Disentangling the mechanisms underpinning disturbance-mediated invasion.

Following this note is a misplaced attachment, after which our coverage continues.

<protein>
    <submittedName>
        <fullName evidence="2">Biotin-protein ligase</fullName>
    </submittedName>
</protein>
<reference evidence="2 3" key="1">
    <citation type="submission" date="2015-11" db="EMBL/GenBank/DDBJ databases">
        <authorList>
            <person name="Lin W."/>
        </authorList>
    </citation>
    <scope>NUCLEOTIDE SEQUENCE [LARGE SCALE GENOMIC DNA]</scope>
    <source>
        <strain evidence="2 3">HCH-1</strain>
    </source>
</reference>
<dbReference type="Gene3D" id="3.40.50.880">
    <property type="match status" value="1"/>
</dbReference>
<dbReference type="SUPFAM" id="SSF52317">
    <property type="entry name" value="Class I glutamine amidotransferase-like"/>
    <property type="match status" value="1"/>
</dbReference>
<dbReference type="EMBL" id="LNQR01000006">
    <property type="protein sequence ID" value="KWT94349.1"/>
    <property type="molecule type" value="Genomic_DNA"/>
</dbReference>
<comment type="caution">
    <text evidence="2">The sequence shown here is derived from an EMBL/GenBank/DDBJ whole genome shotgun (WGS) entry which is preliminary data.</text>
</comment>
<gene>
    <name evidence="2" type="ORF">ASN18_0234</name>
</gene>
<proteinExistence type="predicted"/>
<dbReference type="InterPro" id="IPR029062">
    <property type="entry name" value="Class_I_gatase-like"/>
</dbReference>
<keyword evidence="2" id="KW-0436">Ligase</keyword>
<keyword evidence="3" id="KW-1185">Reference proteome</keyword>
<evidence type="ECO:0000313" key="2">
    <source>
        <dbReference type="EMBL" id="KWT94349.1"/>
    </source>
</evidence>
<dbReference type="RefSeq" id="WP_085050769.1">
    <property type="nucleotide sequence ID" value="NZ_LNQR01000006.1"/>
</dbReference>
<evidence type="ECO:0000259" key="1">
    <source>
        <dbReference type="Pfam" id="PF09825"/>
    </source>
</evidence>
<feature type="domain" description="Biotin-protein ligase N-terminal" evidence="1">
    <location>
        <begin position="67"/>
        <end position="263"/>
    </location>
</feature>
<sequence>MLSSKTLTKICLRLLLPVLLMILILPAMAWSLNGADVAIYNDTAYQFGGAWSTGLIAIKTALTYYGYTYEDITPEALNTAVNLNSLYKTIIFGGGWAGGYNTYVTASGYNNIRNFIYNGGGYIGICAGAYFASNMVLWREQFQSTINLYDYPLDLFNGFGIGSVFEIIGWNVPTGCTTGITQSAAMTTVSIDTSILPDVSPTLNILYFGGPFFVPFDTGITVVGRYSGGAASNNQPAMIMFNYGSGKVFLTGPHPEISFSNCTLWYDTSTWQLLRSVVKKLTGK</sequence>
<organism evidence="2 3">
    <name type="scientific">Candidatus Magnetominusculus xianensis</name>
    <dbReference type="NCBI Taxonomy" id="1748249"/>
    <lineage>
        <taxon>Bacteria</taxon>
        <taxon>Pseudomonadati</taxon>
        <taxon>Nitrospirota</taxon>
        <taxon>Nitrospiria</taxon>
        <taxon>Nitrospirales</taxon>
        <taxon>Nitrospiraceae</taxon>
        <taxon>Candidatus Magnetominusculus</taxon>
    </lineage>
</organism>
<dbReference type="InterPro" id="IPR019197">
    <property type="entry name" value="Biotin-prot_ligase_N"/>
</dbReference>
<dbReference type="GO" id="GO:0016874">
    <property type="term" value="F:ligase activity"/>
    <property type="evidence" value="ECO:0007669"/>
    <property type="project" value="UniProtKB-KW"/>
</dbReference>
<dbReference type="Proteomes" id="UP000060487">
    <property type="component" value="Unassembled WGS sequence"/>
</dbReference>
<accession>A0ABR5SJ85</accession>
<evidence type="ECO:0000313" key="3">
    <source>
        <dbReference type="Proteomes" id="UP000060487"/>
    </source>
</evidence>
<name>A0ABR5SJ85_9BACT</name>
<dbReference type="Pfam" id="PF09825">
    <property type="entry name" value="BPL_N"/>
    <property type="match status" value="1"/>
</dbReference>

Disturbances can play a major role in biological invasions: by destroying biomass, they alter habitat and resource abundances. Previous field studies suggest that disturbance-mediated invader success is a consequence of resource influxes, but the importance of other potential covarying causes, notably the opening up of habitats, have yet to be directly tested. Using experimental populations of the bacterium Pseudomonas fluorescens, we determined the relative importance of disturbance-mediated habitat opening and resource influxes, plus any interaction between them, for invader success of two ecologically distinct morphotypes. Resource addition increased invasibility, while habitat opening had little impact and did not interact with resource addition. Both invaders behaved similarly, despite occupying different ecological niches in the microcosms. Treatment also affected the composition of the resident population, which further affected invader success. Our results provide experimental support for the observation that resource input is a key mechanism through which disturbance increases invasibility.